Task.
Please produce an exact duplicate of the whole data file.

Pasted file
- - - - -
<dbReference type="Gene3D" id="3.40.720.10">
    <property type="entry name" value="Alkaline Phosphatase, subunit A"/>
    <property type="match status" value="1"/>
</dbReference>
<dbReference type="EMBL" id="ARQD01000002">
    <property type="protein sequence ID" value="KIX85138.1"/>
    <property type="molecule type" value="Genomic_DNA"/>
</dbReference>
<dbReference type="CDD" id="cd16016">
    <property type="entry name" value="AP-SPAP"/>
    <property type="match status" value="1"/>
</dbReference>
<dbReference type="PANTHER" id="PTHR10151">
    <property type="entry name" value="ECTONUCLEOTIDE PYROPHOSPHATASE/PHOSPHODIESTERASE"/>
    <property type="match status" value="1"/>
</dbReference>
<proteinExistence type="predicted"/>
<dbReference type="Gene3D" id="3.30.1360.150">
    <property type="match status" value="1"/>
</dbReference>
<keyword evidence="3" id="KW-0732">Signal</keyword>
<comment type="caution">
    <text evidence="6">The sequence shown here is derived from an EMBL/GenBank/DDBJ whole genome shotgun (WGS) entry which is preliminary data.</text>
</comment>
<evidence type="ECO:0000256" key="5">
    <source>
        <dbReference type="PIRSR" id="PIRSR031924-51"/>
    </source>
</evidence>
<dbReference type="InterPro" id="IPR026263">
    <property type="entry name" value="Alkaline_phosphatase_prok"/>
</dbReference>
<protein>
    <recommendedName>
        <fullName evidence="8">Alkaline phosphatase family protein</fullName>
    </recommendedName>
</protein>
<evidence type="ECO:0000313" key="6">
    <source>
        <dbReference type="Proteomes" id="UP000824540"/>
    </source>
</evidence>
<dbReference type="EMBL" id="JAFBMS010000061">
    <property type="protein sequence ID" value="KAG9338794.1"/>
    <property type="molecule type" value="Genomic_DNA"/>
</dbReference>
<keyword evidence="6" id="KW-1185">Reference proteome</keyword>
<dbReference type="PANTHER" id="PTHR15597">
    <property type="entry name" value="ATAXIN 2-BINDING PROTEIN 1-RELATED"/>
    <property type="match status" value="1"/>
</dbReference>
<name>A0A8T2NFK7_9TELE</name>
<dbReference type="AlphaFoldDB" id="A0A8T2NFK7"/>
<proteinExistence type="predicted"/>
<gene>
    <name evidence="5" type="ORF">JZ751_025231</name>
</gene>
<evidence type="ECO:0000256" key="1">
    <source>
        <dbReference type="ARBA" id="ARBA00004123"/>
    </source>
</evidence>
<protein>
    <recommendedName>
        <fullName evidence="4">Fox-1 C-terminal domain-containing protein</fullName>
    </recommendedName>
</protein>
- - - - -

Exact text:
<dbReference type="Gene3D" id="3.40.720.10">
    <property type="entry name" value="Alkaline Phosphatase, subunit A"/>
    <property type="match status" value="1"/>
</dbReference>
<dbReference type="EMBL" id="ARQD01000002">
    <property type="protein sequence ID" value="KIX85138.1"/>
    <property type="molecule type" value="Genomic_DNA"/>
</dbReference>
<dbReference type="CDD" id="cd16016">
    <property type="entry name" value="AP-SPAP"/>
    <property type="match status" value="1"/>
</dbReference>
<dbReference type="PANTHER" id="PTHR10151">
    <property type="entry name" value="ECTONUCLEOTIDE PYROPHOSPHATASE/PHOSPHODIESTERASE"/>
    <property type="match status" value="1"/>
</dbReference>
<proteinExistence type="predicted"/>
<dbReference type="Gene3D" id="3.30.1360.150">
    <property type="match status" value="1"/>
</dbReference>
<keyword evidence="3" id="KW-0732">Signal</keyword>
<comment type="caution">
    <text evidence="6">The sequence shown here is derived from an EMBL/GenBank/DDBJ whole genome shotgun (WGS) entry which is preliminary data.</text>
</comment>
<evidence type="ECO:0000256" key="5">
    <source>
        <dbReference type="PIRSR" id="PIRSR031924-51"/>
    </source>
</evidence>
<dbReference type="InterPro" id="IPR026263">
    <property type="entry name" value="Alkaline_phosphatase_prok"/>
</dbReference>
<protein>
    <recommendedName>
        <fullName evidence="8">Alkaline phosphatase family protein</fullName>
    </recommendedName>
</protein>
<evidence type="ECO:0000313" key="6">
    <source>
        <dbReference type="Proteomes" id="UP000824540"/>
    </source>
</evidence>
<dbReference type="EMBL" id="JAFBMS010000061">
    <property type="protein sequence ID" value="KAG9338794.1"/>
    <property type="molecule type" value="Genomic_DNA"/>
</dbReference>
<keyword evidence="6" id="KW-1185">Reference proteome</keyword>
<dbReference type="PANTHER" id="PTHR15597">
    <property type="entry name" value="ATAXIN 2-BINDING PROTEIN 1-RELATED"/>
    <property type="match status" value="1"/>
</dbReference>
<name>A0A8T2NFK7_9TELE</name>
<dbReference type="AlphaFoldDB" id="A0A8T2NFK7"/>
<proteinExistence type="predicted"/>
<gene>
    <name evidence="5" type="ORF">JZ751_025231</name>
</gene>
<evidence type="ECO:0000256" key="1">
    <source>
        <dbReference type="ARBA" id="ARBA00004123"/>
    </source>
</evidence>
<protein>
    <recommendedName>
        <fullName evidence="4">Fox-1 C-terminal domain-containing protein</fullName>
    </recommendedName>
</protein>